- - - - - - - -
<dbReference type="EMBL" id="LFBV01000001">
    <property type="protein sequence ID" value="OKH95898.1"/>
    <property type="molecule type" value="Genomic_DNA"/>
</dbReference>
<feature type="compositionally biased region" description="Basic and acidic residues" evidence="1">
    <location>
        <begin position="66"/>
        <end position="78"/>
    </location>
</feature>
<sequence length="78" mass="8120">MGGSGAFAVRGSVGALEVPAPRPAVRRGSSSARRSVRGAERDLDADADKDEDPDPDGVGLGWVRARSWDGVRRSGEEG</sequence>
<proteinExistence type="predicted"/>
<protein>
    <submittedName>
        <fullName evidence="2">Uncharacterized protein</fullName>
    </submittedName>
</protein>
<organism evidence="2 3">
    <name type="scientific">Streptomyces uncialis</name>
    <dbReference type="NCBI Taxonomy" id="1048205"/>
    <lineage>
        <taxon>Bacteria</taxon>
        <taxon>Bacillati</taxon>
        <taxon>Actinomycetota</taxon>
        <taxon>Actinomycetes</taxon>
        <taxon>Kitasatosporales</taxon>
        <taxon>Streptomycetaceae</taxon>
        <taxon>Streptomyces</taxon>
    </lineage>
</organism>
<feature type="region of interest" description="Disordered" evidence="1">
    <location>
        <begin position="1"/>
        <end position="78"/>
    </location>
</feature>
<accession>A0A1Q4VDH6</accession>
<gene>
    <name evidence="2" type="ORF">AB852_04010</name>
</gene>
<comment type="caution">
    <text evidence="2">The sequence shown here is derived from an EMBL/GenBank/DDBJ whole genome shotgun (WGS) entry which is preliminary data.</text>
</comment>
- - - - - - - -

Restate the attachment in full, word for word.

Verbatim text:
<dbReference type="EMBL" id="LFBV01000001">
    <property type="protein sequence ID" value="OKH95898.1"/>
    <property type="molecule type" value="Genomic_DNA"/>
</dbReference>
<feature type="compositionally biased region" description="Basic and acidic residues" evidence="1">
    <location>
        <begin position="66"/>
        <end position="78"/>
    </location>
</feature>
<sequence length="78" mass="8120">MGGSGAFAVRGSVGALEVPAPRPAVRRGSSSARRSVRGAERDLDADADKDEDPDPDGVGLGWVRARSWDGVRRSGEEG</sequence>
<proteinExistence type="predicted"/>
<protein>
    <submittedName>
        <fullName evidence="2">Uncharacterized protein</fullName>
    </submittedName>
</protein>
<organism evidence="2 3">
    <name type="scientific">Streptomyces uncialis</name>
    <dbReference type="NCBI Taxonomy" id="1048205"/>
    <lineage>
        <taxon>Bacteria</taxon>
        <taxon>Bacillati</taxon>
        <taxon>Actinomycetota</taxon>
        <taxon>Actinomycetes</taxon>
        <taxon>Kitasatosporales</taxon>
        <taxon>Streptomycetaceae</taxon>
        <taxon>Streptomyces</taxon>
    </lineage>
</organism>
<feature type="region of interest" description="Disordered" evidence="1">
    <location>
        <begin position="1"/>
        <end position="78"/>
    </location>
</feature>
<accession>A0A1Q4VDH6</accession>
<gene>
    <name evidence="2" type="ORF">AB852_04010</name>
</gene>
<comment type="caution">
    <text evidence="2">The sequence shown here is derived from an EMBL/GenBank/DDBJ whole genome shotgun (WGS) entry which is preliminary data.</text>
</comment>